The game industry is fickle and deadly. Franchises appear out of nowhere, make it big, and instantly fall on their own sword, only to be resurrected in a sort of grisly undead state years later when some publisher realizes they still own the rights. The surviving franchises are either mutated out of recognition within a few years or exploited beyond all sanity. The Anno franchise is an exception. Anno 1602 was released way back in 1998, and it's been followed by four major sequels, two spinoffs, and an expansion pack. Despite this 13-year history, the core game mechanics are unchanged since the very beginning, which makes it absolutely perfect for this discussion.

Unfortunately, I've only played the most recent two games. I'm sure I could say a lot of fascinating things about the entire series of five games, and maybe someday I will, but that's not today. So, instead of talking about the Anno series as a whole, I'm going to talk about the changes between Anno 1404 (known in the US as Dawn of Discovery) and Anno 2070.

Anno is a citybuilding game. There's combat in it, but very little – the core game mechanic is about building a really big city with a whole lot of people and industry. Now, in most games, you'd expect that a city would need a lot of workers in order to run factories and farms. Anno doesn't work that way. Production buildings work whether or not you have people, but they cost money to run. Houses, meanwhile, do only three important things. First, they unlock new technologies and new buildings, based on your population type and your population count. Second, they give you money in taxes, which is needed to keep your cashflow positive and your production functional. Third, they consume the output of those aforementioned production buildings. Playing Anno isn't about balancing Residential, Commercial, and Industrial zones, then watching people move in, it's about building a ton of houses and then trying to keep them fed when they start demanding eighty tons of pasta every minute. And you're the one in charge of the pasta.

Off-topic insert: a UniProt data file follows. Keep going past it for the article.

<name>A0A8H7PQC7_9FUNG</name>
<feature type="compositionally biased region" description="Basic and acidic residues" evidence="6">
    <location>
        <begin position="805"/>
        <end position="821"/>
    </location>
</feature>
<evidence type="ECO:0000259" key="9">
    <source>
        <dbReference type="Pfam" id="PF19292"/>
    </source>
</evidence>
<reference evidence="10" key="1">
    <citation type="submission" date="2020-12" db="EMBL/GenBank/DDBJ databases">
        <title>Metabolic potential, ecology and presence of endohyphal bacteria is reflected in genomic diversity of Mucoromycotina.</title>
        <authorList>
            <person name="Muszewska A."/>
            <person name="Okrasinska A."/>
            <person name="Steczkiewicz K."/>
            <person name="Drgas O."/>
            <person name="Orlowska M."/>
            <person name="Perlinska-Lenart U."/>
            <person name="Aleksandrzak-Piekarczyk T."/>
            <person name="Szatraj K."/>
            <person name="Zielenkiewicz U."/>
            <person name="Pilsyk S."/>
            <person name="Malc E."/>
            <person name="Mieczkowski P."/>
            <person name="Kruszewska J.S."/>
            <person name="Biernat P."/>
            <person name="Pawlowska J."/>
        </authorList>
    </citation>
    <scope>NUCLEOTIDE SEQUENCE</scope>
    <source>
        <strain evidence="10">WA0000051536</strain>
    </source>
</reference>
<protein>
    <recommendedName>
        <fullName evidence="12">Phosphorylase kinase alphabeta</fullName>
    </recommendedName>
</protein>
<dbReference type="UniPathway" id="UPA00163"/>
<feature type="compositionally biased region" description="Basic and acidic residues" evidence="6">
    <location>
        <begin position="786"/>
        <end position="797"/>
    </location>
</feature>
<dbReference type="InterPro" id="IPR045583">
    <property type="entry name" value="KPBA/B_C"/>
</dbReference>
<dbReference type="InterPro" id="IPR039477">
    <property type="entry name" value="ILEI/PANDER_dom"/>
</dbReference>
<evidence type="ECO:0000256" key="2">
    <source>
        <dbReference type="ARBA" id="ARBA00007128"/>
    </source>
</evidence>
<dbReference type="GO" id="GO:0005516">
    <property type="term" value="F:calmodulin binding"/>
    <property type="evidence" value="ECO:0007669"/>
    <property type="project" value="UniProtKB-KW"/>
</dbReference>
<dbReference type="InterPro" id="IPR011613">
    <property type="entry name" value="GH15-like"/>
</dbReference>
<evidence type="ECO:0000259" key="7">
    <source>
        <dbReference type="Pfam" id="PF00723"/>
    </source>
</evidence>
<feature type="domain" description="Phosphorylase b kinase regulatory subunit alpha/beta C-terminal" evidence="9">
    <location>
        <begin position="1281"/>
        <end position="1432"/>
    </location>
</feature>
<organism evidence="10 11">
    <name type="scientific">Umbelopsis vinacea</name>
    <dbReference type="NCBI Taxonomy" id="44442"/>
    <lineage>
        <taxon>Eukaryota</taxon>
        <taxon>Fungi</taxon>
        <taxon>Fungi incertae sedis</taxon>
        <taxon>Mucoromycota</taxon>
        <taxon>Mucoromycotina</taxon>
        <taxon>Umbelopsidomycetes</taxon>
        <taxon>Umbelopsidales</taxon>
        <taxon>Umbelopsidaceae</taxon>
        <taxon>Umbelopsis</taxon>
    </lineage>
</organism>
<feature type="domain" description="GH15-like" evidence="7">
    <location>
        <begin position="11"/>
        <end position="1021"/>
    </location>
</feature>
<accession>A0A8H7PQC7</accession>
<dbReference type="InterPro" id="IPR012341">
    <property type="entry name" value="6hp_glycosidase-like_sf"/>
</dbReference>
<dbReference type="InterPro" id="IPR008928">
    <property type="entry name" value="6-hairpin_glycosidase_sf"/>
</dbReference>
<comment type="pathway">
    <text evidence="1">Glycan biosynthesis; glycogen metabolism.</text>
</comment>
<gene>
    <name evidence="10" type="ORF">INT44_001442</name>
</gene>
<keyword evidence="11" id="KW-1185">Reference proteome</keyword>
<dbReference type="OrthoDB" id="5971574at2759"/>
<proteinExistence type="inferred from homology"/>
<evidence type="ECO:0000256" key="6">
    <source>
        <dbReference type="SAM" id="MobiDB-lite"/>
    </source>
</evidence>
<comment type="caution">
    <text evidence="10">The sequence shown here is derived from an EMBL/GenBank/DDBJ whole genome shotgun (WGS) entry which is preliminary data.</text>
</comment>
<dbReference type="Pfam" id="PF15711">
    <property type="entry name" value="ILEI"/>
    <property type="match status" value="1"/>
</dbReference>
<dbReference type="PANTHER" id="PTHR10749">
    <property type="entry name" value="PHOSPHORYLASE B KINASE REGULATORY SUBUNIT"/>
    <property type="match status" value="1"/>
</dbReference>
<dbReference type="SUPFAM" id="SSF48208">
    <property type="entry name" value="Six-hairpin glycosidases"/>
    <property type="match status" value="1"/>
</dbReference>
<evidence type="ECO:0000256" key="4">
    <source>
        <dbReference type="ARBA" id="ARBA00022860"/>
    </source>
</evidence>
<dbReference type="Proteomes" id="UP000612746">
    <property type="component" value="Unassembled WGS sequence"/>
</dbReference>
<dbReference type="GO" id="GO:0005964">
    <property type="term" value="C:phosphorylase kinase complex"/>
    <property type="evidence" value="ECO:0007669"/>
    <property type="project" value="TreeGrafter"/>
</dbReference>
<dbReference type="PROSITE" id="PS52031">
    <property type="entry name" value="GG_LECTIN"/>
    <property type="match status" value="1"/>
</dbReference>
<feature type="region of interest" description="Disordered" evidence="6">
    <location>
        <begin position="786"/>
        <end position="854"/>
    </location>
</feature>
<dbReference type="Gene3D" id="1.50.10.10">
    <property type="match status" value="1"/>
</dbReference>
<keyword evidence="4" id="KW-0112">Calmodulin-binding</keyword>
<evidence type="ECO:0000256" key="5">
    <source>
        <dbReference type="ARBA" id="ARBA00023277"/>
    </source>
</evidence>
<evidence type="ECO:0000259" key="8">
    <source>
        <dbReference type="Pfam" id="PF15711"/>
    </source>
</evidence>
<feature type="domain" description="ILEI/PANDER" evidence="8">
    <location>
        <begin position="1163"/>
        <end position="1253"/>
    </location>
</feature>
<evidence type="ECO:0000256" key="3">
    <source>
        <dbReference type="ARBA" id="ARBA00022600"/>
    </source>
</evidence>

(All goods in Anno are measured in tons. This makes perfect sense when talking about wood, coal, or oil, less sense when talking about pasta or glass, and very little sense when talking about diamonds, lobster, or marzipan. You get used to it.)

For a game that's all about production quantities and production chains, Anno 1404 provides very few tools to keep an overview on your industry. In fact, until midway through the game, the only way to count your buildings is to do it manually. To make matters worse, Anno 1404's tech trees can be complicated and interdependent, and figuring out the proper building quantities requires that the player either do a lot of math by hand or use tools.